3. Make your user names just as secure

Password security is still important, but in 2019, a secure password isn’t enough. Your user names need to be just as secure.

If possible, follow the same three tips I outlined above when creating your usernames. Your usernames should be just as tough to guess, and just as unique, as your passwords—and you should update them just as frequently, too.

Those same brute force attacks that go after passwords are equally effective at cracking usernames.

Don’t let the “name” in username confuse you. It’s better to have a username that anonymizes you, versus one that makes it clear you’re the person behind the account. Just as you wouldn’t use your social security number as your email address, you shouldn’t use your name as your user id.

4. Back up your website often, and in more than one place

Here’s something scary to think about. In the modern internet age, it’s safe to assume that every website will become compromised at some point, just like everyone’s home or car will inevitably be broken into.

Here’s something even scarier: It takes 197 days on average before you find out you’ve been compromised and someone’s accessed your website data.

Your website getting hacked is bad luck. Not being prepared to boot it back up is bad business, when you consider the number of easy, automatic, and low-cost website backup services you have out there.

Regardless of which website backup service you use, I strongly recommend the following:

    Schedule your backups to run often (at least daily).
    Create a new backup with each change you make on your website. This allows you to instantly restore your site to a specific moment in time.
    Keep your old backups for at least a year. Even if your website is acting fine, it doesn’t mean it can necessarily be trusted. Like said above, it could take half a year before you find out you’ve been hacked.
    Make a backup of your backups, and store it in another secure place, like on a different server or on a separate hard drive at your house.
    Backup your database, too. People often don’t realize they need to backup more than their files, but those are only part of your website. For a successful restore, you need to backup your files and your database at the same time, and save them together.

5. Choose a well-known, reliable website building option

It seems like a new web builder gets released every day. Okay, that’s a bit of a stretch, but my point is: there are a ton of options for building a website today.

There are the big names we’re familiar with. These are the established Content Management Systems (CMS), like WordPress, Magento, Drupal, and Joomla. Many web hosts also offer drag-and-drop web builders. Then there are dozens (hundreds?) of newer options.

Whatever you choose to build your website, make sure you pick something that you’re comfortable with, and that is established. By established, we mean something that you can Google and find no shortage of videos, blog articles, support documentation. There should be forums, social media, and a community.

For example, if you search for “set up wordpress with Todhost,” you’ll find our own branded help articles, along with blogs and YouTube tutorials by other users and IT pros.

Your website is not the place to be experimenting; it’s your business. If you run into an issue with your website, you want to be able to find knowledgeable experts easily. Your website building software should be established enough for you to be able to hire the kid down the street to help you out if you run into aproblems.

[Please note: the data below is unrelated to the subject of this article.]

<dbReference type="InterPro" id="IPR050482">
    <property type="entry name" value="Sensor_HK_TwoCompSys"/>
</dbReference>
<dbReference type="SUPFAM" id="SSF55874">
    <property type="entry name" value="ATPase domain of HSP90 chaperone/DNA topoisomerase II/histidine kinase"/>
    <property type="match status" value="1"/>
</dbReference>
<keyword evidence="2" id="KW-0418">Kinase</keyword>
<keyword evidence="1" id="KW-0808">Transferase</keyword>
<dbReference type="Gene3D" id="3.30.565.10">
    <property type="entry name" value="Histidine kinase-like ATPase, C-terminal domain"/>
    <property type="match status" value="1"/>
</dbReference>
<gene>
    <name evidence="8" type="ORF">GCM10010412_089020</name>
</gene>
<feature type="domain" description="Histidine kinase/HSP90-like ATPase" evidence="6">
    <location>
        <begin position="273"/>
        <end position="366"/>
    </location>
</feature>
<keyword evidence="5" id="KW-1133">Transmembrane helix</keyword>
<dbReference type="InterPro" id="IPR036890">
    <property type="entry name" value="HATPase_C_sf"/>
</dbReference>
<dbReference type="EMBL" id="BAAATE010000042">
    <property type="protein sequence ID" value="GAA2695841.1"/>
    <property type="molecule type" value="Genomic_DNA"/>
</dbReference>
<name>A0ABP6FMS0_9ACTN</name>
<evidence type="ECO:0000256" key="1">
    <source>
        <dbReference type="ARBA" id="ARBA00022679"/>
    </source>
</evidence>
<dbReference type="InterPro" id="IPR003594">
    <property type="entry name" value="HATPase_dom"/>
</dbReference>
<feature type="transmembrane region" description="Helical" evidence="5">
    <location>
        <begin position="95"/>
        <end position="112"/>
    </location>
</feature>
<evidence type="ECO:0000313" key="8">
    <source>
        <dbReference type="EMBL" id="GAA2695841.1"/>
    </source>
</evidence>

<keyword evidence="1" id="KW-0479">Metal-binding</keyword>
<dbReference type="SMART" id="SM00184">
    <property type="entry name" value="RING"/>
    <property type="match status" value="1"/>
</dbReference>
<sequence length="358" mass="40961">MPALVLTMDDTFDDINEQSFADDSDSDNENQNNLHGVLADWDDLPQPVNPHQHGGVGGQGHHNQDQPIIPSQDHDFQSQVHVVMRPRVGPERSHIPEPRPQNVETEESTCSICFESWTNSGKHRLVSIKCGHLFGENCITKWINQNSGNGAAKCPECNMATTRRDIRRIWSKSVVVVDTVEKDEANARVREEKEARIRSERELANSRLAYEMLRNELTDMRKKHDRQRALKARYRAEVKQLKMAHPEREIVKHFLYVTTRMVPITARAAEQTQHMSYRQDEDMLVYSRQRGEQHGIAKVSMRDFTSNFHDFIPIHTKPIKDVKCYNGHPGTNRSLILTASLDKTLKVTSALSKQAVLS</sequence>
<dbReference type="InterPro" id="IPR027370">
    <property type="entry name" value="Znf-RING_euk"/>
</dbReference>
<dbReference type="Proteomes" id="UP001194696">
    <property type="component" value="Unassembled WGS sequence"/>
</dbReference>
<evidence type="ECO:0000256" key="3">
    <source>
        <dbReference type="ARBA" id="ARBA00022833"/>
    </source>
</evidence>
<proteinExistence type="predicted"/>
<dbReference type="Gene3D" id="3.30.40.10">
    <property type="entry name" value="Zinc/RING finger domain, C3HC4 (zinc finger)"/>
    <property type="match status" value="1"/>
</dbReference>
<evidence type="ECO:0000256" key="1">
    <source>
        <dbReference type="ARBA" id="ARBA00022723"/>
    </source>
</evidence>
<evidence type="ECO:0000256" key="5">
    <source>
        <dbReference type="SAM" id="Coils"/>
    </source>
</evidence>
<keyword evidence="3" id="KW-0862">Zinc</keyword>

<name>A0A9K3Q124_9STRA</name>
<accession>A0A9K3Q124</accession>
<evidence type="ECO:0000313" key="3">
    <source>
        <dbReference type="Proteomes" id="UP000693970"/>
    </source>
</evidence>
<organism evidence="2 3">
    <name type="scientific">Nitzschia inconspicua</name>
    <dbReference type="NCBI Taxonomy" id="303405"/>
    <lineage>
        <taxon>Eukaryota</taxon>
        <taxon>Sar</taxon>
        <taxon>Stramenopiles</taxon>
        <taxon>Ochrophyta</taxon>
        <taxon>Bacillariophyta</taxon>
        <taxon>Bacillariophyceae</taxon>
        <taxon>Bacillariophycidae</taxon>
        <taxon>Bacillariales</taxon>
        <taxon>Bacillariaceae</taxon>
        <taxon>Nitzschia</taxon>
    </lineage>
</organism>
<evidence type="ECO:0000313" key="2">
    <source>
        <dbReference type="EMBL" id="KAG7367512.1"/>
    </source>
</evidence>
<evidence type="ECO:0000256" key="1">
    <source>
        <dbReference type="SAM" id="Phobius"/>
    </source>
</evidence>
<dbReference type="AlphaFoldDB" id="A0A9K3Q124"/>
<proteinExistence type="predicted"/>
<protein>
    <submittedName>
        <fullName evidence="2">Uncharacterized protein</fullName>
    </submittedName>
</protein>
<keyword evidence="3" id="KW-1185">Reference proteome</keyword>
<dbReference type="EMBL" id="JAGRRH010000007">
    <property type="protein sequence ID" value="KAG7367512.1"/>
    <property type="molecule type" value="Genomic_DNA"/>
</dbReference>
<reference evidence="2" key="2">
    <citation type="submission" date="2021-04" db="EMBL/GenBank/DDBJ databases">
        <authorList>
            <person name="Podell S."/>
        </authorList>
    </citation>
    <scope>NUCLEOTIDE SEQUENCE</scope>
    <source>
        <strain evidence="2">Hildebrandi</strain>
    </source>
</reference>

6. Follow a simple approach to web design

Along the same lines, you don’t need to be bleeding-edge with your website design. Sure, it should feel unique, and it should represent you or your brand, but you want to keep things simple and recognizable for your users.

Don’t get creative with standards. If there’s a common mechanism for menus and navigation, stick with that. You want the design of your website to be familiar enough that people instantly understand how to use it.

Use the same approach with your site functionality, too. Don’t go add a hundred plugins to your site in an attempt to piecemeal together some functionality. Instead, seek out plugins that offer a more comprehensive feature set so you can minimize the total number of plugins you use.

Everything you add to your website makes it less secure. For instance, the WordPress platform itself is super secure and rigorously tested. The same can’t necessarily be said for their plugin library. If you’re on WordPress, always vet your plugins to confirm that they’re compatible with your version of WordPress, that they’re regularly updated, and that the reviews are positive.

7. Use SSLs

An SSL certificate is that handy little green lock you see when you visit a secure website.

SSL stands for Secure Sockets Layer, a technology which protects and encrypts any data transferred between a visitor’s browser and your web server. In simpler terms, it shields your customer’s data (like their name, credit cards, account info) form getting hacked. Even if your site is hacked, and this data gets stolen, the hacker won’t be able to decode it.

SSLs have become quite popular in recent years, as privacy becomes a growing concern. It’s also been a Google ranking factor since 2014, so you’ll enjoy a nice (albeit little) SEO boost from adding SSL to your site.

As they increasingly become a web standard, SSL certificates are more affordable than ever. At Todhost, we include them for free with all of our hosting plans. Activating your free SSL with Todhost just takes a few steps.

Last Words

Be creative with your content and your services, not with your website. It’s not the 1990s anymore. Crazy mouseover effects and Comic Sans are no longer the “it” thing.

If you want a secure website that works well, avoid beta technologies and flashy new software. Stick with reliable providers that have been around for years, with a large user base and a wealth of online resources for you to lean on.

For even more protection, check out SiteLock. This website security checker scans your site for malware, removing it automatically and protecting your site from attack.